OPCW members urged to rebuke Syria over chemical weapons use

France-led motion would strip Damascus of voting rights at global watchdog

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The 193 member states of the Organisation for the Prohibition of Chemical Weapons are expected on Wednesday to vote on a French proposal – backed by 46 countries – that would strip Syria of its “rights and privileges” at the watchdog, including voting rights.

The global watchdog is being urged to impose on Damascus the strongest punishment at its disposal over the Assad regime's toxic gas attacks in the last decade.

France's ambassador Luis Vassy said it was irrefutable that Syria had used chemical weapons.

“We owe this to the Syrian people,” he told the OPCW on Tuesday. France’s proposal is supported by Australia, Canada, the UK and US.

An OPCW investigation last year found there were reasonable grounds to believe the Syrian military assaulted the village of Latamneh with sarin and chlorine gas attacks in 2017.

Syrian authorities then missed a 90-day deadline to declare the weapons that were used in the attacks and comply with OPCW inspections.

“We cannot let this tragedy go on for another decade," Mr Vassy said. "We find ourselves in an exceptional situation, which demands that we take action accordingly."

France has urged OPCW member states not to be duped by claims that Syria would be frozen out of the watchdog. Even if the motion passes, which would be the first time the OPCW’s strongest measures have been used, it would still mean Syria could speak at the watchdog even if it couldn’t vote.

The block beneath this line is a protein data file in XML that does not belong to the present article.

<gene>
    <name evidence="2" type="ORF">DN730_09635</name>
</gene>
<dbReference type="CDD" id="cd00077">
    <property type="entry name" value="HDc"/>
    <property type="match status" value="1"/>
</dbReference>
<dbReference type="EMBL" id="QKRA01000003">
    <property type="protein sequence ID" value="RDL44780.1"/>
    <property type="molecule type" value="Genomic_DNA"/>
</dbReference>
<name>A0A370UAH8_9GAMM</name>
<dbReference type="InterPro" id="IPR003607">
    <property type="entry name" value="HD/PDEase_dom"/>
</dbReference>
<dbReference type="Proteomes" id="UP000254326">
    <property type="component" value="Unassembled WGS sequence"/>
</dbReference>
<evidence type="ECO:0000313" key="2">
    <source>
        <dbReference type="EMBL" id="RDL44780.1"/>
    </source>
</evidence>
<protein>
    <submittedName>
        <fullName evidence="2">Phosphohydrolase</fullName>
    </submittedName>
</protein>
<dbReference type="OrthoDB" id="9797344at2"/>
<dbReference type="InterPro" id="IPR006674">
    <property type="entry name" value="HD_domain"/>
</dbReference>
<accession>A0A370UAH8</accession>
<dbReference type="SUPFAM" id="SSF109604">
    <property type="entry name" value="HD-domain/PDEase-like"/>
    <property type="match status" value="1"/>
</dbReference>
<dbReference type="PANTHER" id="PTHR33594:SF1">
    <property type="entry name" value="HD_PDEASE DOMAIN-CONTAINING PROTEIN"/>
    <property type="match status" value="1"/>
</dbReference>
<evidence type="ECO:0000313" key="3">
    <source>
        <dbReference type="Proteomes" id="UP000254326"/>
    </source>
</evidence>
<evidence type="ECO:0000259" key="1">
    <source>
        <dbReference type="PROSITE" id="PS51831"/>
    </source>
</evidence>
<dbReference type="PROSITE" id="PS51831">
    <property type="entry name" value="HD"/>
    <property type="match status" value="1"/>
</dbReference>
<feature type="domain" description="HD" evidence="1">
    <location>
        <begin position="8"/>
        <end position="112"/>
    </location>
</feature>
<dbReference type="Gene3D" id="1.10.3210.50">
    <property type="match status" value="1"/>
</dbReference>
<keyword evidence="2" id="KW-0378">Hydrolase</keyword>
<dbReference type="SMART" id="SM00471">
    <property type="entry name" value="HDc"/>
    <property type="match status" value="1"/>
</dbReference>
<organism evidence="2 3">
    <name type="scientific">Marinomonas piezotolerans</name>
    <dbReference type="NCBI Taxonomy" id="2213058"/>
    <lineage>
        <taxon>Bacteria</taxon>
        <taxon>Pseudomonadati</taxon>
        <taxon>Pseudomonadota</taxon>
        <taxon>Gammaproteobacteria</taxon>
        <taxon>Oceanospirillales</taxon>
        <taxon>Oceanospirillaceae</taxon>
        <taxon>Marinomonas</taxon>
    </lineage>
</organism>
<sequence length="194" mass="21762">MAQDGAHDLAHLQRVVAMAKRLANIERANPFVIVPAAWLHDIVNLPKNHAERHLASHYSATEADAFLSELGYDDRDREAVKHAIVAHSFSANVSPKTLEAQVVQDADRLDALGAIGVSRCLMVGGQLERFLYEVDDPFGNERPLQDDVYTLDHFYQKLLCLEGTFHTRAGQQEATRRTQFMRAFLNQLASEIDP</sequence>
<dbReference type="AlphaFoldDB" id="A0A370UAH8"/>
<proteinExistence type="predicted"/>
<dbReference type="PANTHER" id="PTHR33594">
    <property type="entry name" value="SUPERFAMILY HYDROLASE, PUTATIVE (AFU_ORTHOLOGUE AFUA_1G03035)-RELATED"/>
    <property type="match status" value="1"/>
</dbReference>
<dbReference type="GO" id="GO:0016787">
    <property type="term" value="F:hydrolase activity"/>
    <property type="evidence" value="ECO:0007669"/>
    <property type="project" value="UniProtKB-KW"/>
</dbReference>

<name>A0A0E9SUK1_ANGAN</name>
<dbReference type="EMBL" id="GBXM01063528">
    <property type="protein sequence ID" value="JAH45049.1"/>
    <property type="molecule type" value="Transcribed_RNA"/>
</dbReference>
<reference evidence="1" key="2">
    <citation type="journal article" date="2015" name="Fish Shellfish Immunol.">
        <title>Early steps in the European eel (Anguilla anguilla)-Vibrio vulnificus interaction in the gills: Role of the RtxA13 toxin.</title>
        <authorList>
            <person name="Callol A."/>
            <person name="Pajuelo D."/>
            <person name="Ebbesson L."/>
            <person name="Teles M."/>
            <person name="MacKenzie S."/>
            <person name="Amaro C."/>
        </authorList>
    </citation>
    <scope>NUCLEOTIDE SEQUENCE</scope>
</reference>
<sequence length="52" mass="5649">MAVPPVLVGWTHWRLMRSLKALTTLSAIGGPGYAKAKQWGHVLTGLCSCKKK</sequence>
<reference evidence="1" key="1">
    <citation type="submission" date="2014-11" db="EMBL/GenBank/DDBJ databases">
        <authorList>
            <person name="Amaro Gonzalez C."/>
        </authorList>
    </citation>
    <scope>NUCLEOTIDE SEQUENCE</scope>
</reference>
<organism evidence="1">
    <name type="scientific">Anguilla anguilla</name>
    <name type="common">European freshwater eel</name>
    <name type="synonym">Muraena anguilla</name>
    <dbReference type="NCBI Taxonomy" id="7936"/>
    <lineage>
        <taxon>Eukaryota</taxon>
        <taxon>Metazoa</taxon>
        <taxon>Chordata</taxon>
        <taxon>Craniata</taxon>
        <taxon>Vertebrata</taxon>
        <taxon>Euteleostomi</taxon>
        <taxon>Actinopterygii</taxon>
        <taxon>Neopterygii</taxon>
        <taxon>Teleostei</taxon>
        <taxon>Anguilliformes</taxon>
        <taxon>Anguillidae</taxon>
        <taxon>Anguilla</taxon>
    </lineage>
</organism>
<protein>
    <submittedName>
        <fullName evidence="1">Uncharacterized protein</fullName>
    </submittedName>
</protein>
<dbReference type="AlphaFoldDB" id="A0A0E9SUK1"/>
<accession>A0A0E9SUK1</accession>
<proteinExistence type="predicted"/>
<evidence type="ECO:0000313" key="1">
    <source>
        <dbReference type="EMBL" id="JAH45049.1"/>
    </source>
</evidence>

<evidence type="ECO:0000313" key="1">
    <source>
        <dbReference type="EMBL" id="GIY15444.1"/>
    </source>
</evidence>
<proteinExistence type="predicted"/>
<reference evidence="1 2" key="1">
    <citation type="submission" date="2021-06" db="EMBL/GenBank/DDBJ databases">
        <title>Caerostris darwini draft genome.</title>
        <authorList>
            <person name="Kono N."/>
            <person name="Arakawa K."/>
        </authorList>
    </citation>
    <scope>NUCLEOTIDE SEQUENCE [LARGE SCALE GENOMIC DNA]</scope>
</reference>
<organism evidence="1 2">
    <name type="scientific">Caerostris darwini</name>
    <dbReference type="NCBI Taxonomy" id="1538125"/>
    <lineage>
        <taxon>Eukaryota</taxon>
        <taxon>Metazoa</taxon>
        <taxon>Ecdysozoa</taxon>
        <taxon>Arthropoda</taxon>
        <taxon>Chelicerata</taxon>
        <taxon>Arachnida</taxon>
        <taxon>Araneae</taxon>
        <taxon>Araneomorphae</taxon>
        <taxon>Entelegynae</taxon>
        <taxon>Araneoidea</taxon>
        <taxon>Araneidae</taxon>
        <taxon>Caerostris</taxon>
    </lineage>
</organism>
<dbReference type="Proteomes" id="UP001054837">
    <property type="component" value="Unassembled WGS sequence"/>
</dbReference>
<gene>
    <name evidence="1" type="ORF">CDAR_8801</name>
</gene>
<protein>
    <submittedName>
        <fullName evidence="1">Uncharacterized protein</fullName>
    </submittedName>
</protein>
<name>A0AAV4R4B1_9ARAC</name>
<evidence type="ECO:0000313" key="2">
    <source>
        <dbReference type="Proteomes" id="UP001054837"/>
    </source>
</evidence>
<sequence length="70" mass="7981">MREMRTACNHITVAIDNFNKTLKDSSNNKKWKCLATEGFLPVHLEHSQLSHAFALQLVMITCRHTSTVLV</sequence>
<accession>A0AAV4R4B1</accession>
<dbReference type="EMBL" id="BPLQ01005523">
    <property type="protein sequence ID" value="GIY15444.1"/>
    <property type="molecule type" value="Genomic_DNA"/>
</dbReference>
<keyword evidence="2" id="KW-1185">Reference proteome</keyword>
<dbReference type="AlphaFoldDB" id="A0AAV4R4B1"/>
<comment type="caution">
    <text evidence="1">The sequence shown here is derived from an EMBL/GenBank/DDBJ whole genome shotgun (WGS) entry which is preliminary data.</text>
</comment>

OPCW director general Fernando Arias said Syria’s responses to enquiries about its chemical weapons still "cannot be considered accurate and complete" despite years of inspections.

Syria rejected the accusations and hit out at France’s “pompous” statement.

"We deny that we have ever used toxic gases," Syria's OPCW ambassador Rania Alrifaiy said.

"I call on you to vote no, to reject the hostile agenda against Syria," she said.

Close ally Russia also condemned the move by France and its supporters.

"This is very serious. We've never had this kind of a case before where a state party was deprived of their privileges and rights," its envoy Alexander Shulgin said.

Syria only joined the watchdog in 2013. It claimed it would give up its chemical weapons after a nerve-gas attack that killed 1,400 people in the Damascus suburb of Ghouta, widely believed to have been carried out by Syrian forces.